That said, Ferrell is not exclusively an edge rusher and has played out of position on the inside at times. Per ESPN Stats and Information, Ferrell has lined up as the right defensive end on 67.4% (217 of 322) of his defensive snaps thus far. That figure jumps to 77.3% (247 of 322) as an edge rusher when including his plays at left defensive end and right outside linebacker.

He has lined up at right defensive tackle on 53 snaps, at left defensive tackle on 19 snaps and at right inside linebacker once.

“Part of that is out of necessity,” Raiders coach Jon Gruden said recently. “We hope at some point to get him some more snaps at defensive end, but he’s doing pretty good. He’s a good run defender and hopefully we can get him some more at-bats rushing the passer. I know a lot of the statisticians are just looking for stats, but he’s done a lot more than just have one sack.”

At 6-foot-4, 265 pounds, Ferrell is going up against much beefier offensive linemen when playing the interior. And as he said, the game moves much faster on the inside, where he has more responsibilities when it comes to balancing the rush with filling and staying out of certain gaps, as opposed to “freelancing” on the edge.

“He’s a smart guy and if you look at his film in Clemson he played on the edge, he played inside, he played over the center sometimes,” Raiders defensive coordinator Paul Guenther said. “So he was a versatile guy, which is why we liked him, so he can handle those things. He’s very smart and he studies good, and he’s been prepared to do most of those things for us.”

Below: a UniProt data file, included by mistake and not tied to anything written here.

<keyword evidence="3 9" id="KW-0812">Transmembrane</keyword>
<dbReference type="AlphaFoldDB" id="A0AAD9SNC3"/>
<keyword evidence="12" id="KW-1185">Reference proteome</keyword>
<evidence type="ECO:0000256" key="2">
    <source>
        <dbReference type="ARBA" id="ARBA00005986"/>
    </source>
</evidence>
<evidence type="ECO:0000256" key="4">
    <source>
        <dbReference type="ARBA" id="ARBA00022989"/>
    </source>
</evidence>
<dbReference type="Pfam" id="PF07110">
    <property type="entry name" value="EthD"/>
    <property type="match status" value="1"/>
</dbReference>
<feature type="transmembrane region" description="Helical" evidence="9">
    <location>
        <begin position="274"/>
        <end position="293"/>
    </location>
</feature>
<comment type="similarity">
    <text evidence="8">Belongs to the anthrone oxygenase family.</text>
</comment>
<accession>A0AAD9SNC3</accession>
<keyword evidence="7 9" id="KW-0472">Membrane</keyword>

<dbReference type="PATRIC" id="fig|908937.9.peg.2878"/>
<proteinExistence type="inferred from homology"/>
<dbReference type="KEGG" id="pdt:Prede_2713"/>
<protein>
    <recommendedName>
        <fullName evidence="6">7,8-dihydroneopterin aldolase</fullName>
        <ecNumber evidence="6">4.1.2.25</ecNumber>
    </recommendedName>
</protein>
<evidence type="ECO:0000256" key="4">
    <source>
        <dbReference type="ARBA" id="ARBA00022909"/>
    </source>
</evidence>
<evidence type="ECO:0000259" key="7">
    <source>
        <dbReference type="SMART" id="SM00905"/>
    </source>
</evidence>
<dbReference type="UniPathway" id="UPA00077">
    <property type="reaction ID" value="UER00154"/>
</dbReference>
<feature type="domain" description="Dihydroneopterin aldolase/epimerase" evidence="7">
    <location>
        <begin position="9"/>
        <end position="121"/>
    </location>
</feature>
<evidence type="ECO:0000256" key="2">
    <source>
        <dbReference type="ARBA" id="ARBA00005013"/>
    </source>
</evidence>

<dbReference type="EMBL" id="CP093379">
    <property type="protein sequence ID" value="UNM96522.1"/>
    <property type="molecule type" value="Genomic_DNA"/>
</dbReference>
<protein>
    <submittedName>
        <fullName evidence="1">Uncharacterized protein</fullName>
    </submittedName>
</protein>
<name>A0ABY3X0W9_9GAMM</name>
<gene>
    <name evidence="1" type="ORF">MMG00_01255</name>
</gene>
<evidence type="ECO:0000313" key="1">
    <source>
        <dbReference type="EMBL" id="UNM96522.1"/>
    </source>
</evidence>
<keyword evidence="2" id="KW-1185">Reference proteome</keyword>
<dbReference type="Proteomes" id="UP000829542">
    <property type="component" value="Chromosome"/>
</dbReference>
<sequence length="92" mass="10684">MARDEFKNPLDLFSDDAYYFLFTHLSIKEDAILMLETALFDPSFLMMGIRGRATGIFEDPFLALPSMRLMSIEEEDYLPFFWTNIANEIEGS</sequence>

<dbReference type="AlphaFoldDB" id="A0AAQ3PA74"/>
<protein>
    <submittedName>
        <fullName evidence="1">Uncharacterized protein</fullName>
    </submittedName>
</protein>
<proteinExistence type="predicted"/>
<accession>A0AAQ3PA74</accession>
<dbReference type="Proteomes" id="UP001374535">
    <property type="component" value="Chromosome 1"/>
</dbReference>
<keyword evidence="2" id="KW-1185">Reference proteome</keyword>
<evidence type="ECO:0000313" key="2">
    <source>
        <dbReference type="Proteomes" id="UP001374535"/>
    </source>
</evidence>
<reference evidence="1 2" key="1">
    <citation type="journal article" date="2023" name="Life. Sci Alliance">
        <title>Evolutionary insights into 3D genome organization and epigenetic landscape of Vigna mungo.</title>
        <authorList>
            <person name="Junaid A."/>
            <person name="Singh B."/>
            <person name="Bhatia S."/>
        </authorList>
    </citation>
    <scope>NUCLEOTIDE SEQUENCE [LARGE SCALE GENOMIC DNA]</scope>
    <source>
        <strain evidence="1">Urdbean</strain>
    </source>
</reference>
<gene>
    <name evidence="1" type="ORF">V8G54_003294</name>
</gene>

Plus, Ferrell said his biggest challenge is “not knowing what I don’t know” when it comes to NFL formations and schemes. That’s why he takes pride in being the Raiders’ Swiss Army Knife on the defensive line.

As a team, the Raiders have surpassed last year’s sack total with 15 though eight games. And while Ferrell has just the one and fellow rookie edge rusher, fourth-rounder Maxx Crosby, has two sacks and seems more disruptive, Ferrell is contributing.

Even if it is hard to see from your couch.

http://www.espn.com/blog/nflnation/post/_/id/302659/what-are-the-raiders-getting-out-of-clelin-ferrell-more-than-the-eye-can-see